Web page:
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CAN WE LIMIT TRAINING DAYS LOST DUE TO OSGOOD SCHLATTERS DISEASE IN JUNIOR SQUASH ATHLETES?
  1. Cosmin Horobeanu1,
  2. Thomas Jones2,
  3. Amanda Johnson1
  1. 1Aspetar, Aspire Academy Health Center, Doha, Qatar
  2. 2Aspire Academy, Doha, Qatar

    Abstract

    Background High-intensity sports like Squash expose immature athletes to the risk of developing Osgood-Schlatter's (OSD) disease during critical periods of growth. Acute OSD episodes have been associated with changes in training load and recognized as a common cause of lost training days.

    Objective To investigate the influence of periodic OSD monitoring and any subsequent alterations in training load on the number of training days lost.

    Design Prospective data analysis over 2 seasons (80 weeks), repeated measures.

    Setting Elite youth sports academy.

    Patients (or Participants) Highly-trained adolescent Squash athletes (n=9) who were identified as being “at risk” based on; previous episodes of OSD, chronological age (12–15 years) and maturity status.

    Interventions (or Assessment of Risk Factors) On a weekly basis a physiotherapist graded each athlete on a scale of 5 (“free of OSD symptoms”) to 1 (“unable to train”). The grading was based on clinical assessments including; pain level over the tibial tuberosity during palpation, functional movements, and strength assessments of the Quadriceps and Hamstrings. When an athlete was rated ≤3 coaching staff were advised to reduce the training load for the subsequent week. Training load was quantified using Edwards Training Impulse calculated from heart rate data.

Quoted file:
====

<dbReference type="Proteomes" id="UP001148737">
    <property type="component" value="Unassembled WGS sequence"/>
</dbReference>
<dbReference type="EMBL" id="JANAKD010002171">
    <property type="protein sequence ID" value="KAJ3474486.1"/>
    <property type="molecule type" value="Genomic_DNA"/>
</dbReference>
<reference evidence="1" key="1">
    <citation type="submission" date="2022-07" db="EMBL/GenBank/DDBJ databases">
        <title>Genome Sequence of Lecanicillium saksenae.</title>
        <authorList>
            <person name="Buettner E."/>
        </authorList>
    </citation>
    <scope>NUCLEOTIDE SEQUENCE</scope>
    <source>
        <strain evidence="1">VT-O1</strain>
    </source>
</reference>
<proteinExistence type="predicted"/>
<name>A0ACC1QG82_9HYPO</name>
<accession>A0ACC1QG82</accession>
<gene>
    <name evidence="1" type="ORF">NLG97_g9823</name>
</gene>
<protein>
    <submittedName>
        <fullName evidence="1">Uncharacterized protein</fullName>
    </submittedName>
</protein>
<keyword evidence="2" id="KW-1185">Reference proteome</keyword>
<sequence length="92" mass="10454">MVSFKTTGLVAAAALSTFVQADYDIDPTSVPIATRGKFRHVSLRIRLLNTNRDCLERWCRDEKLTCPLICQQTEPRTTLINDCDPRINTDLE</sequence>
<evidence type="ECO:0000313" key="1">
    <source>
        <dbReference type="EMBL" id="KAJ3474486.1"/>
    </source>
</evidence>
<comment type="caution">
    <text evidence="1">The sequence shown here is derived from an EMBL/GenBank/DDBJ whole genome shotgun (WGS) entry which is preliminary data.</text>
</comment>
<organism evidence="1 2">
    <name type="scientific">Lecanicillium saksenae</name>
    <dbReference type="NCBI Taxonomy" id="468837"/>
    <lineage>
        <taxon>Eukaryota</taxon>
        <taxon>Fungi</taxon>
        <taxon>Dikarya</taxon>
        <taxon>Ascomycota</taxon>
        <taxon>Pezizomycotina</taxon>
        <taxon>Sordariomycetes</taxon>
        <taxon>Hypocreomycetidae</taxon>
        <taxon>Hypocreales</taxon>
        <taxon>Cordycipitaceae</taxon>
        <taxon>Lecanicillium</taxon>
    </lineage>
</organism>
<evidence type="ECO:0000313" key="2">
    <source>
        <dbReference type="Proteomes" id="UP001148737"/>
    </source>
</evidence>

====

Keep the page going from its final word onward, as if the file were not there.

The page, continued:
Main Outcome Measurements The number of training days lost due to OSD. Any alterations in training load following a rating of ≤3.

    Results Over the intervention period there were 24 ratings of ≤3. Weekly training load following a rating of ≤3 was significantly lower than the average weekly load (245.4±231.2 Vs. 658.5±154.7 arbitrary units, P<0.001). Five training days lost due to OSD were recorded during the intervention period.

    Conclusions Periodic monitoring of OSD symptoms, with basic clinical tests, appear to alert the medical staff about potential acute onsets. Subsequent recommendations to reduce training load resulted in low training days lost due to OSD.

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